STATE OF THE MEDIA: In the last 12 months, the government has made clear its distrust of the media, and the media has been doing some real soul-searching. We asked experts to give their opinions on the state of our industry from a political, academic, international and commercial point of view. This is the third in a four part series first published in The Media magazine. Here, Gordon Patterson, group MD of The Starcom MediaVest Group (SMG), gives his point of view on the commercial aspect of media.
The wonderful thing about our profession is the constant change and evolution that drives our companies to transform and reflect the ever-changing needs of our clients. Inextricably linked to this is the business side of our profession. Advertising is a key component to free enterprise and therefore, not surprisingly, it has evolved toward reward – the reward being profit.
As you will see in the evolutionary steps below, as reward diminishes in one area, it drives change into another. This satisfies the changing market needs, while operating in the arena with the most lucrative rewards.
Recent industry discussions highlighted the extent of this debate and it nevertheless prompted many in our industry to think – which is not a bad thing. To look forward, we need to remind ourselves of where we’ve come from, as evolution is progressive.
The profession of media independents was conceived about 20 years ago as an offering to smaller advertisers that either had access to creative, or felt they could produce it internally. These were media buying shops – extensions, if you like, of the media owner sales effort. Remuneration was based on a share of agency commission. In essence, the media buying shop retained a small percentage of the 16.5% commission and the balance went to the creative agency. Based on this share of the overall agency commission, considerable resource were required to manage the administration.
During this period, exposure and impact were the critical objectives. In all honesty, that is why creative was at the centre of the advertising formula.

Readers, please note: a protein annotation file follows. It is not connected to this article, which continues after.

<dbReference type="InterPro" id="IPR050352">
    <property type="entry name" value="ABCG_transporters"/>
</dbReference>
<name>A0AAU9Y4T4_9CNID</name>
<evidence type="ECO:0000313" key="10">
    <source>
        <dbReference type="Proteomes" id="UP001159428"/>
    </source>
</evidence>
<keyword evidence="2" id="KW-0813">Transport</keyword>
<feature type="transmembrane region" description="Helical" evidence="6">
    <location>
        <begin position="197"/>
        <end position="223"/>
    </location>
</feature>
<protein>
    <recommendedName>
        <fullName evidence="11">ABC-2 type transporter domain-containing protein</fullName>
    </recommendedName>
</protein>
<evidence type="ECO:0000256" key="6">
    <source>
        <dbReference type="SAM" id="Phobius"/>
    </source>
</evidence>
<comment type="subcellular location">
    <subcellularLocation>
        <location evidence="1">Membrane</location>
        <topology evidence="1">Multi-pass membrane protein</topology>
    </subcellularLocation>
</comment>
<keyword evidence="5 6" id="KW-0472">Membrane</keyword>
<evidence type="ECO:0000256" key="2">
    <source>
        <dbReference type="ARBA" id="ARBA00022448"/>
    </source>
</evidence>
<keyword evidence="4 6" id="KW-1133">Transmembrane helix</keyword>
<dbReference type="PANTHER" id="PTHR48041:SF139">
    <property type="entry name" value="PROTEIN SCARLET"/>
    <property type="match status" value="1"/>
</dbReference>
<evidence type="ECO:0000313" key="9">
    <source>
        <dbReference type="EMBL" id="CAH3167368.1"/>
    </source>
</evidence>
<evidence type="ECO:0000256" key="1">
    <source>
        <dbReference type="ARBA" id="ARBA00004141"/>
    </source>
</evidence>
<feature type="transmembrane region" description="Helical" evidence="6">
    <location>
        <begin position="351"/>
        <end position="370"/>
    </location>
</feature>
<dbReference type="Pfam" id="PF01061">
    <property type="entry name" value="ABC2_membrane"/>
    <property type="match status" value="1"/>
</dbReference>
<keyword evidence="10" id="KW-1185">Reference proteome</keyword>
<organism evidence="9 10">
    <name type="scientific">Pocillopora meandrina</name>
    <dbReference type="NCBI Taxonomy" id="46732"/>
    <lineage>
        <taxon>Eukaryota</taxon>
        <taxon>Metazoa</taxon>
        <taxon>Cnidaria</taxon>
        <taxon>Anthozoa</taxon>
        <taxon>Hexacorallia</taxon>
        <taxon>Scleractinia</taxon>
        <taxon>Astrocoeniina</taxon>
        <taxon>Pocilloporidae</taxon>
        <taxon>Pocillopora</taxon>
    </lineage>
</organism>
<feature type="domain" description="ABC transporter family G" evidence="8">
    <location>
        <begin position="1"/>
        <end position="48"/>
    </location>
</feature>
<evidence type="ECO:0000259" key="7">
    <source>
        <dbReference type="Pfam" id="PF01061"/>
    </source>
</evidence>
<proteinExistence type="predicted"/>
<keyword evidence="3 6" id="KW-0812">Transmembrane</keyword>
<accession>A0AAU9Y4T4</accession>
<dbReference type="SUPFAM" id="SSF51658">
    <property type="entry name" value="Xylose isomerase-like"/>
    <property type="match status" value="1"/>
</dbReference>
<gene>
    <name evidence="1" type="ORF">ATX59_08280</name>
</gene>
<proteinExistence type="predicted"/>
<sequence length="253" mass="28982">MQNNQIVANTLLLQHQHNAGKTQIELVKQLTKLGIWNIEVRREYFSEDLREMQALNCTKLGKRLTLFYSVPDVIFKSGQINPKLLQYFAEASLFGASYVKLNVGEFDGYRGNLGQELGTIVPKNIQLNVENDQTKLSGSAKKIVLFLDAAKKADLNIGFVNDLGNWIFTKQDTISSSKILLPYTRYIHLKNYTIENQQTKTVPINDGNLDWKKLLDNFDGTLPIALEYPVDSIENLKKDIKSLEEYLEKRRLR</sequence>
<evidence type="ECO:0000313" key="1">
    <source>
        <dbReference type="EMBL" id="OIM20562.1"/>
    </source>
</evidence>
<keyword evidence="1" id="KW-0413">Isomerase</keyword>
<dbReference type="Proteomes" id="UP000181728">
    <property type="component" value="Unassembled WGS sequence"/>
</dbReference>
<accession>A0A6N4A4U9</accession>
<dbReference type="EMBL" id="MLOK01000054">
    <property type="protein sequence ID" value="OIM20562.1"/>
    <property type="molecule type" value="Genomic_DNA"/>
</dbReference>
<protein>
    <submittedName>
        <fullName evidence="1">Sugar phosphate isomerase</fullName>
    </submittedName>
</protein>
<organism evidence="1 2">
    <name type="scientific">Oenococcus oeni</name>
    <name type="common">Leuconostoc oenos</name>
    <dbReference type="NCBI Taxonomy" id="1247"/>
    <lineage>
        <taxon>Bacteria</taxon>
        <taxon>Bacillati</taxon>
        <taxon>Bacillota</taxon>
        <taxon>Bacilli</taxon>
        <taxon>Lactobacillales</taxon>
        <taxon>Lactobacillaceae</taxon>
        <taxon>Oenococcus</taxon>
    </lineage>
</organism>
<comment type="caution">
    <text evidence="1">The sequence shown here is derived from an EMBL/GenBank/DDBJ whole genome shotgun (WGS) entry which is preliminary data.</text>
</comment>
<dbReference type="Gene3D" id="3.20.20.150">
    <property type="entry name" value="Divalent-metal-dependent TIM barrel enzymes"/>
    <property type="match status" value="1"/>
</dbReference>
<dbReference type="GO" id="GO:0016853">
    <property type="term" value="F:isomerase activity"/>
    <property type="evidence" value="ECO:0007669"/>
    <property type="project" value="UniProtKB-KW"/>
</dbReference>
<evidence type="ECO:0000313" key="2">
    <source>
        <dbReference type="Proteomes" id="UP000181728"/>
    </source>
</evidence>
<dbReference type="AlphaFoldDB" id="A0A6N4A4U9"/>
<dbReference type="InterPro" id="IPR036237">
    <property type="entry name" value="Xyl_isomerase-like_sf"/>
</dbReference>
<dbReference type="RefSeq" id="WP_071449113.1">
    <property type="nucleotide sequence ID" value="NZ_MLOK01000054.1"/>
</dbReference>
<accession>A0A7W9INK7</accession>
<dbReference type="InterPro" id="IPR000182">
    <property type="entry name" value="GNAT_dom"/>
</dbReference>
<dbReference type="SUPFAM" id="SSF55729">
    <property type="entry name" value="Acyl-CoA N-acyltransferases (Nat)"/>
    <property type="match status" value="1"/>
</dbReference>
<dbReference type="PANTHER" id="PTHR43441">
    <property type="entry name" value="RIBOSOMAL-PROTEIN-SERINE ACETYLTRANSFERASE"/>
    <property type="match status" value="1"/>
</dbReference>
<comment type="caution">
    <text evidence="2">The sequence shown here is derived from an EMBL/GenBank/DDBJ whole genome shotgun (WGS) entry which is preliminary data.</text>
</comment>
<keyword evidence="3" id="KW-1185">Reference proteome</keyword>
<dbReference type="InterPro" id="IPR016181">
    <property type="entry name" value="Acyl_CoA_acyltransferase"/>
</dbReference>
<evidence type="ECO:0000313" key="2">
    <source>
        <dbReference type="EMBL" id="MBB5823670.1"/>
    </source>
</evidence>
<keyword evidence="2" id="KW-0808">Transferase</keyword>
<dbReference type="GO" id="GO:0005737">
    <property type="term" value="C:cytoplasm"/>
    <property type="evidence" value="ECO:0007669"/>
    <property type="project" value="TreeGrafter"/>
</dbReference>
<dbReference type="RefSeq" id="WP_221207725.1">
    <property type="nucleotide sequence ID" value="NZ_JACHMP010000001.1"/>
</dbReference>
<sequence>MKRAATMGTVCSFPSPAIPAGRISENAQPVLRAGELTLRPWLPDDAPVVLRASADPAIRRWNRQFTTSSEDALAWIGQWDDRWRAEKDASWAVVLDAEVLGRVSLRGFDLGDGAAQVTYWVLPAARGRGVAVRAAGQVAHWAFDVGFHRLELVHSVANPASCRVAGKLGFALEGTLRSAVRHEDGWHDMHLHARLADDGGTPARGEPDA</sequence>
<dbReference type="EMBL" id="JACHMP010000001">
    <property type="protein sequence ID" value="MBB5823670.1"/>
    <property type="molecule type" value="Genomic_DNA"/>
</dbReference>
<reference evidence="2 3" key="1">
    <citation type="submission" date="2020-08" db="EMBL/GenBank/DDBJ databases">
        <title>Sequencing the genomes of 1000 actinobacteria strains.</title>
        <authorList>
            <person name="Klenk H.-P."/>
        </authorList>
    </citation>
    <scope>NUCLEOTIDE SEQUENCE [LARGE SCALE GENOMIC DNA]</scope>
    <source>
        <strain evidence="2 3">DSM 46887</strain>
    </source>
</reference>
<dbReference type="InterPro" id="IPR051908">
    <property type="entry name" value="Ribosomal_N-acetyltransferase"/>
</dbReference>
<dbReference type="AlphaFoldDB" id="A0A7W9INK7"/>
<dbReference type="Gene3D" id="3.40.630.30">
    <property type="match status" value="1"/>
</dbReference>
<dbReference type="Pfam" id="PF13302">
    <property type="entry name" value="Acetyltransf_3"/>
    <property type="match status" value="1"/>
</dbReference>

We’ve evolved into specialist agencies with powerful tools to deliver measurable financial efficiencies and benefits. A term like ‘channel planning’ is used frequently to help differentiate individual agency offerings from previous ‘meat and two veg’ services offered but, that said, we largely remain platform experts.
I say ‘largely’, as we are seeing a growing trend towards achieving a better understanding of human behaviour. Our remuneration is no longer purely commission-based, but with an equal following of clients preferring resource-based fee structures with incentives. Interestingly enough, although the agency fee is based on the resource required, they would still contextualise the fee as a percentage of the 16.5% agency commission.
With each phase of development, we’ve seen increased pressure on our industry income and, ironically, an increase in the amount of services being given away for free! We’ve also witnessed, in certain quarters, a decrease in financial transparency. While certainly in the minority, this trend is concerning to the majority of ethical agencies. Efficiency was the critical objective during this phase.
So what about the future, or ‘next’?
Transformation of media independents will continue. The focus, however, will increasingly move away from being platform experts and, in some cases, an extension of the media owner sales effort. The future lies not in becoming experts in human behaviour, but more precisely in understanding the experiences that humans have with brands, and how to create these experiences. We’ve learned that demographics are a poor method to define target markets, and have realised that even similar people have different brand associations and relationships.
Engagement has now become the goal for most campaigns. This objective leads more closely into measurability than ever before. Campaigns and marketing efforts need to be measurable to generate learnings. These learnings allow for a degree of repetitive application and predictability in terms of outcome.
So, how are we changing? We’re diversifying our services, we’re investing in human capital to better understand experiences and we’re moving to an à la carte menu of services. The traditional ‘one size fits all’ share of commission or fee is simply too limiting to fuel growth. Without growth and development in our services, they will, over time, become devalued.
In a mere 20 years, media buying agencies have evolved into media independents and channel planning agencies. The next frontier is human experience.
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